I’d say yes.
That scares the hell out of me. Particularly when I listen to stories about Bashar al-Assad responding to accusations of war crimes with, essentially, “Fake news!” When he dons a suit and carries his briefcase to work the day after the U.S. targets his chemical weapons facilities, because bluster and bluff are how he has managed to hold onto power – along with his backing from Russia.
It just keeps getting scarier, doesn’t it? You know Assad’s been reelected twice? Sure. He wins around 98% of the vote, every time. Biggest electoral victory in history. And the biggest crowds at his inauguration. Huge crowds. Beautiful inauguration. The best. Believe me.
I don’t want us to go to war in Syria because if we do, we’ll never leave. We’ll keep troops there forever, the same way we’re keeping them in Afghanistan, because we somehow think that our troops are maintaining stability: even though, as a foreign invasive force, I have no doubt we are creating the same instability, the same violent resentment of our presence, that we have to stay in the country in order to suppress. See how perfect that is? As long as our troops stay there, there will always be a need for our troops to stay; and as long as our troops stay there, there will always be attacks that stoke up the dogs of war back home, so they keep supporting those troops, supporting those troops. Look at how the Republican party, the party of fiscal responsibility and small government, was happy to sign away the biggest budget and one of the biggest deficits in history, a budget which expands government in every possible way – because that same budget increased military spending. That’s it, that’s all they got: more money for the military. And did you listen to them talk about it? “We have to make sure we handle our readiness issues,” I kept hearing. Because apparently the largest and best-equipped army in the world is not quite ready enough to do violence, should they be called upon to do so. We have to be ready just in case. To protect our freedom.
I don’t want to go to war in Syria because doing so will cause some further instability somewhere else in the region: the Syrian civil war was at least partly caused by the rise of ISIS, which wanted to conquer Syria for its caliphate; and ISIS was partly created by our invasion of Iraq and Afghanistan, which broke al Qaeda and then created a power vacuum to give the remnants of al Qaeda room to grow into ISIS. Of course, al Qaeda was partly created by our support of the Mujaheddin in Afghanistan, because they resisted the Russian invasion; and also by our support of Iraq in the 80’s because Iraq opposed Iran – which was our enemy because the Ayatollah Khomeini blamed us for installing the Shah, after we overthrew the Iranian government in the 50’s. Because that government opposed our support for Israel. It never stops: it’s an unbroken chain of broken countries, broken governments, broken people turned into refugees, and then into terrorists and extremists, by us and our allies, simply because we won’t. Fucking. Leave.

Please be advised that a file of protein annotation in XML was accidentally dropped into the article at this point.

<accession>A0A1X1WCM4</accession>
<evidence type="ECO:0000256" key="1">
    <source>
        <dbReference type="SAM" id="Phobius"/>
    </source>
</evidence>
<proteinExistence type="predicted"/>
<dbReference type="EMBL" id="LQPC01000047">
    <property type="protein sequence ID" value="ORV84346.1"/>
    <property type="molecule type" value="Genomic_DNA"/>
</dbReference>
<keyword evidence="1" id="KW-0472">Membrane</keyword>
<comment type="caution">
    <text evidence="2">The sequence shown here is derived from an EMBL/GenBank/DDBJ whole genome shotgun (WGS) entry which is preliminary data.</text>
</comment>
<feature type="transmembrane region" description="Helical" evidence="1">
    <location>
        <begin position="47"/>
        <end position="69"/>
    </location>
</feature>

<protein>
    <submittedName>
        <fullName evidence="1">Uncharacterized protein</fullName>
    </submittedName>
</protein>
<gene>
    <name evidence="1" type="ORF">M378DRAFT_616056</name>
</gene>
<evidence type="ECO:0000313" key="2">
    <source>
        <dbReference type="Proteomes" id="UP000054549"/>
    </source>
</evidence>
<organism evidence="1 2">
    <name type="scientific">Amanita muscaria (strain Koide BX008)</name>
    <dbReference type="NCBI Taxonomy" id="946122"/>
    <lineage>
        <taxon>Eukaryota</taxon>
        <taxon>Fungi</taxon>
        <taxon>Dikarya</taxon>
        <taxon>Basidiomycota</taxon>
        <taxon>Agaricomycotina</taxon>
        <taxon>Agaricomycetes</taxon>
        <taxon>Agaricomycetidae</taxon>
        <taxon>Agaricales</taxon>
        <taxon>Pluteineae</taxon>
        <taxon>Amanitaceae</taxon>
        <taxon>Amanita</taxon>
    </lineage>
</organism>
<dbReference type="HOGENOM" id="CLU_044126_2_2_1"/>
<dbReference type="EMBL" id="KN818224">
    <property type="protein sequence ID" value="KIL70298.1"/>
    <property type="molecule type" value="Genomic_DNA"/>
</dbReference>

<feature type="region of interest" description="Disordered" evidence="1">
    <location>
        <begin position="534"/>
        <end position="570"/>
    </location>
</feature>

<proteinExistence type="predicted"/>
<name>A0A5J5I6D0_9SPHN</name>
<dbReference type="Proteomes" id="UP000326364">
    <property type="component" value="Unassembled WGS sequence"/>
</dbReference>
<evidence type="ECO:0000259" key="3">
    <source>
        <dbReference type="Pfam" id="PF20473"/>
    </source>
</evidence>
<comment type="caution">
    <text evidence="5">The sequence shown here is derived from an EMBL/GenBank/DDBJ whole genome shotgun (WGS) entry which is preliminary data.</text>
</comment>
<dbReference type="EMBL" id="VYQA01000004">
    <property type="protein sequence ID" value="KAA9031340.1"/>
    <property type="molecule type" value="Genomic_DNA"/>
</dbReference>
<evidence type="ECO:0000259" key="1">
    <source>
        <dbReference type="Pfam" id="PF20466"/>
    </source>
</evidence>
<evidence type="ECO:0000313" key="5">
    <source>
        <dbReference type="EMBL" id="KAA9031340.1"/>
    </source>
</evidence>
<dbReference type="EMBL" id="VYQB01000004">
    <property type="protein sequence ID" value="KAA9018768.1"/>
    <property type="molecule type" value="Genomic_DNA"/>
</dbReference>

I don’t want a war in Syria because if we are in another ground war when 2020 rolls around, then President Trump will get reelected just like Bush did in 2004, because Trump’s not any less popular than Bush was in 2004 (And I heard today that Joe Biden is thinking of running for the Democratic nomination, and all I could think of was John Kerry in 2004, and Al Gore in 2000, and to a lesser extent Hillary Clinton in 2016: because when we run these same kinds of Democrats, we get – Bush and Trump. And even if he won, well, Biden certainly supports the military, doesn’t he? Sure.), and because Trump will pull the same bullshit that Bush did: you can’t change commanders in the middle of a fight, and those Democrats don’t support our troops and aren’t willing to bankrupt the entire nation in order to ensure our troops are entirely, eternally, apocalyptically ready for any battle at any time in any place, including every battle at once. Just in case North Korea gets uppity while we’re suppressing Syria and Iran. Even though clearly the Democrats are just fine with bankrupting the nation in order to feed money to the military-industrial complex, because they signed that budget, too.